Sprint (NYSE: S) CEO Marcelo Claure said his top priority is to return the loss-making carrier back to profitability, something it hasn't consistently achieved since 2007, and he is embarking on a turnaround strategy to get the company there.
However, he said that one of the first changes he made when he took the helm in August 2014 was one that was done with some trepidation: to stop selling service to customers with sub-prime credit ratings.
In an extensive interview with The Wall Street Journal, Claure said that when he first arrived he was advised to not make major changes within the first 90 days, but that he "couldn't resist seeing broken things and immediately taking action." He said he spent the first few days with Sprint's engineers, marketing, sales and customer care teams to challenge them and force them to explain their decisions.
"I look back at our first major decision. I realized that we had way too many subprime customers. My first decision was common sense, to say we're going to stop selling phones to people who can't pay their bills," he said.
"The amount of pushback that I got, people were saying you're basically going to cut sales by 50%," Claire said. "I said, well we're going to offer attractive price plans. I woke up that morning very, very nervous. Could my first decision be so bad as to kill sales by 50%? Thank God the decision was right, so we actually increased sales. More important, we increased sales by more than 200% of prime customers."
Claure said in September that the company has added postpaid handset customers for four months straight through August. Given the launch of Apple's (NASDAQ: AAPL) new iPhones in mid-September, the carrier likely continued that streak through September and added postpaid phone customers for the third quarter. Sprint will report quarterly earnings on Nov. 3.
However, not all is rosy for Sprint, as the company burned through $2.2 billion in cash in the second quarter and Moody's Investors Service in September downgraded its credit ratings, saying that the carrier is not doing enough to right itself.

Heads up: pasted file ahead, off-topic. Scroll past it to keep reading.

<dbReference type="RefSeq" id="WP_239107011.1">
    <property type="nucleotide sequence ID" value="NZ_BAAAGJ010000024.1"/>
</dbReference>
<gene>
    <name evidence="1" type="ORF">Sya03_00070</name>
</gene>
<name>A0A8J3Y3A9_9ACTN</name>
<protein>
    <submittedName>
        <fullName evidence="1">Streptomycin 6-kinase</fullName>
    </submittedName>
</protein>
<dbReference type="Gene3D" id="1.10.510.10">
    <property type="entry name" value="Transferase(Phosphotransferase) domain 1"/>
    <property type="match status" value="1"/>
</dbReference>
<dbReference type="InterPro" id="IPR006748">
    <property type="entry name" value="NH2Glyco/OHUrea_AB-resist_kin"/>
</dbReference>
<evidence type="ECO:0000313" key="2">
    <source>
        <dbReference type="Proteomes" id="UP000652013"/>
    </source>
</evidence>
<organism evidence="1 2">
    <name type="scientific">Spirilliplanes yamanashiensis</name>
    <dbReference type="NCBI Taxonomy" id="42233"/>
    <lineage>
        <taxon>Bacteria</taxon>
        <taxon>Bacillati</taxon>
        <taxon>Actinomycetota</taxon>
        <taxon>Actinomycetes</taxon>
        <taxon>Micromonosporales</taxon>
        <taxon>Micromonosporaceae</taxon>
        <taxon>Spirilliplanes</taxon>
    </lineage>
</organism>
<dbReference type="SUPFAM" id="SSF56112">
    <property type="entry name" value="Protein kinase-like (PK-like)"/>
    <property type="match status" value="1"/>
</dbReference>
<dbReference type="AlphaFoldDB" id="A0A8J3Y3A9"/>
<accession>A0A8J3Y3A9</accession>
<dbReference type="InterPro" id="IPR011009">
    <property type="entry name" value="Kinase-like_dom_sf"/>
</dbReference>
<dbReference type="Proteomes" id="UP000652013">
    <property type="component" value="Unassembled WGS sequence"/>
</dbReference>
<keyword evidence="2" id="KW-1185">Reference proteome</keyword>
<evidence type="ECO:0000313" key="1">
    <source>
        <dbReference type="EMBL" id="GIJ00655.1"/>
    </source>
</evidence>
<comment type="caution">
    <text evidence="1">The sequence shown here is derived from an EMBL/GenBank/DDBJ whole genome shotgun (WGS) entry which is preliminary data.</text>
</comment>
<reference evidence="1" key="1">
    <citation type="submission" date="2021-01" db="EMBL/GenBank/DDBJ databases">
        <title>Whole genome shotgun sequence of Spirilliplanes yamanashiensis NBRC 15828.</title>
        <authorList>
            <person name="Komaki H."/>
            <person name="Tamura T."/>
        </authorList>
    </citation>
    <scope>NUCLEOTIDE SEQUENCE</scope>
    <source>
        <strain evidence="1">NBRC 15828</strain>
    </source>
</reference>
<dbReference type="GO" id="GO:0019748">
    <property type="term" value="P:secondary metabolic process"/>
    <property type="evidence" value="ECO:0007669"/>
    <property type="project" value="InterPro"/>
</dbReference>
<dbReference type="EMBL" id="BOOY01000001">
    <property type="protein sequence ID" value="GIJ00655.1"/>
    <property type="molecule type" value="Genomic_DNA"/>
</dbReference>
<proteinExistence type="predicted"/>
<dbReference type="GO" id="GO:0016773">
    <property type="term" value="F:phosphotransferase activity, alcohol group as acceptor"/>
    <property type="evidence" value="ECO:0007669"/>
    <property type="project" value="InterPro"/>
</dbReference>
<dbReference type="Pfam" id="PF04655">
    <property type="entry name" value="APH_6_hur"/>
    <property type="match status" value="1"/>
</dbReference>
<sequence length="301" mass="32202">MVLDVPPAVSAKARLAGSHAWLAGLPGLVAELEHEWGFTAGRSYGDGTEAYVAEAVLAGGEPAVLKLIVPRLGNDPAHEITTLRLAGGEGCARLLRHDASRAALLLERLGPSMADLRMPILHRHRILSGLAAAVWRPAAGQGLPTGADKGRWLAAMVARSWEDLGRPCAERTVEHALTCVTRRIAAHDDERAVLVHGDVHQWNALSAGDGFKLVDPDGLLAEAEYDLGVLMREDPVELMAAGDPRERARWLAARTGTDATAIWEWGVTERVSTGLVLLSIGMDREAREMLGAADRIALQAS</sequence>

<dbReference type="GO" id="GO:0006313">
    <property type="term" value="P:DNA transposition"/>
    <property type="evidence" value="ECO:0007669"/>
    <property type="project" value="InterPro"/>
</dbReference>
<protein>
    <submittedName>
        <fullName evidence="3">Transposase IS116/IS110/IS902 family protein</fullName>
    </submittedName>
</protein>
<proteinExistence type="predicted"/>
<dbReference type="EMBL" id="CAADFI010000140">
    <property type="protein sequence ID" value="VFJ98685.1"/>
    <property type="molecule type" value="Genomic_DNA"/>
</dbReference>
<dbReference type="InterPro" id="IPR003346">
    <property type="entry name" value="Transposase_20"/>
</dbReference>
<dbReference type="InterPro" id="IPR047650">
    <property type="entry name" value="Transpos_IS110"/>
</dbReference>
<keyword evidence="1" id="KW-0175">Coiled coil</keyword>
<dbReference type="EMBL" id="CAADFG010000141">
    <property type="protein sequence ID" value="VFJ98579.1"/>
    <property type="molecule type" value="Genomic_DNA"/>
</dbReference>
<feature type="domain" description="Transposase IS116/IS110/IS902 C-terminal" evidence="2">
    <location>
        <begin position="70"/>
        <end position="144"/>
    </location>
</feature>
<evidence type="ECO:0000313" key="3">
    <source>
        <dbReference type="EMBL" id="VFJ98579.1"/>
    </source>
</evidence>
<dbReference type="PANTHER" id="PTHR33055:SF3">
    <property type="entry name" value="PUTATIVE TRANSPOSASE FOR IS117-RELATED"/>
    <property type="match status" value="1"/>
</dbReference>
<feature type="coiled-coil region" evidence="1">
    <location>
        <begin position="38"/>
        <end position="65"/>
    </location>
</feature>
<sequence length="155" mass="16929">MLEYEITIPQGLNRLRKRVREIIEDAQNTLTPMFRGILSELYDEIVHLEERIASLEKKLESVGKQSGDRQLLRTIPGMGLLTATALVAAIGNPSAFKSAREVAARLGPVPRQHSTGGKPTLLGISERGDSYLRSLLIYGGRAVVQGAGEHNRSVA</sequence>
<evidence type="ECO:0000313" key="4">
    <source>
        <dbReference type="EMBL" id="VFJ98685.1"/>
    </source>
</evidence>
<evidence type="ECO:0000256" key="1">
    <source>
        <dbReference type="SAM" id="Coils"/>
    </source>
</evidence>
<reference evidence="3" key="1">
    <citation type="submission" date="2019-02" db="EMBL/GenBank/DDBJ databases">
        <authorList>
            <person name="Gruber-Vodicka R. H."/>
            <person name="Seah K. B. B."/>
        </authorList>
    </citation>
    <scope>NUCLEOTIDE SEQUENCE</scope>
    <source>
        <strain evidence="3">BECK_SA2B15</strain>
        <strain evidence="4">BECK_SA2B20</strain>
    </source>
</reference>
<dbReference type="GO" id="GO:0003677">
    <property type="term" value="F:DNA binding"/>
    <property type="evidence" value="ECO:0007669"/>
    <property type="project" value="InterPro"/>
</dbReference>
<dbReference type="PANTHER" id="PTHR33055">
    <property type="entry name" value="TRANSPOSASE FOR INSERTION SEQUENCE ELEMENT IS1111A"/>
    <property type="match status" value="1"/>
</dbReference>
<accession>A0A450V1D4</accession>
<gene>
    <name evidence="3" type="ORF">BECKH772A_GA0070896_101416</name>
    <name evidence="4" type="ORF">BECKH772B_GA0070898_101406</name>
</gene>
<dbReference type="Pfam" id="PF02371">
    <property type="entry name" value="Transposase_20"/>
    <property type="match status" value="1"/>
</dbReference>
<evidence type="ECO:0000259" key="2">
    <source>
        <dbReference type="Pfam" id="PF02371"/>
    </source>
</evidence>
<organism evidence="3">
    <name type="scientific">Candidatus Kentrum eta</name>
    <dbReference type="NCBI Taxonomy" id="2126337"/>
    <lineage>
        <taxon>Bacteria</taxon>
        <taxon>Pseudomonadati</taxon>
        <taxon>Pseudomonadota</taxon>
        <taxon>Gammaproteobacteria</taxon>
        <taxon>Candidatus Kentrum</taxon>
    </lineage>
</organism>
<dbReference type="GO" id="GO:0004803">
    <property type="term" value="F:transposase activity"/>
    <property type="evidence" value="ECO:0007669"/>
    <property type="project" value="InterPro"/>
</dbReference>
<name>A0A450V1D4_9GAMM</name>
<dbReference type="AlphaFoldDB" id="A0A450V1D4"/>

After a year on the job, Claure in August gave himself three to five years in total to turn around the company. He told the Journal that his "No. 1 goal is for Sprint to become a profitable company, and to finalize what I call an eternal turnaround."
"This is one of the most difficult turnarounds, probably, in the world: [I took over] a company that burned $5 billion in cash, lost $800 million and had $32 billion of debt," he added. "I've taken on the challenge because I find it hard to understand why a company with over $35 billion in revenue cannot turn a profit. A company that has more customers than the population of Canada, and a company that has one of the highest average revenue-per-user [figures] in the world. There are structural disadvantages that we're going to fix one by one, and we're going to turn around Sprint."
Claure, who founded wireless device distributor Brightstar (which is now majority-owned by Sprint parent SoftBank) and became a billionaire, said that as an entrepreneur he made decisions and people followed him because he said so. At Sprint, he said "you have to lead by example. You have to spend a lot more time explaining to people the 'why' behind your decisions."
"However, there are tremendous similarities. Everybody likes to win. I don't care if you work for a small plumbing company or the most successful company in the world," Claure noted. "There's a special flavor to winning."
Claure explained that when he came on board, he held a town hall with employees and said that Sprint would, in less than a year, turn things around and start adding phone customers, and that most people in the room would have thought he was "absolutely out of my mind because Sprint had been losing customers for four years. And now, we're going to have gone to many months of handset positive additions."
"The next goals for the organization are much, much bigger. It is basically to do things that Sprint has never done," Claure said. "Sprint has never had the best network in the U.S. Sprint hasn't turned positive free cash flow in many years. Sprint hasn't made real profit in many years. So now we have set those goals."
- see this WSJ article (sub. req.)
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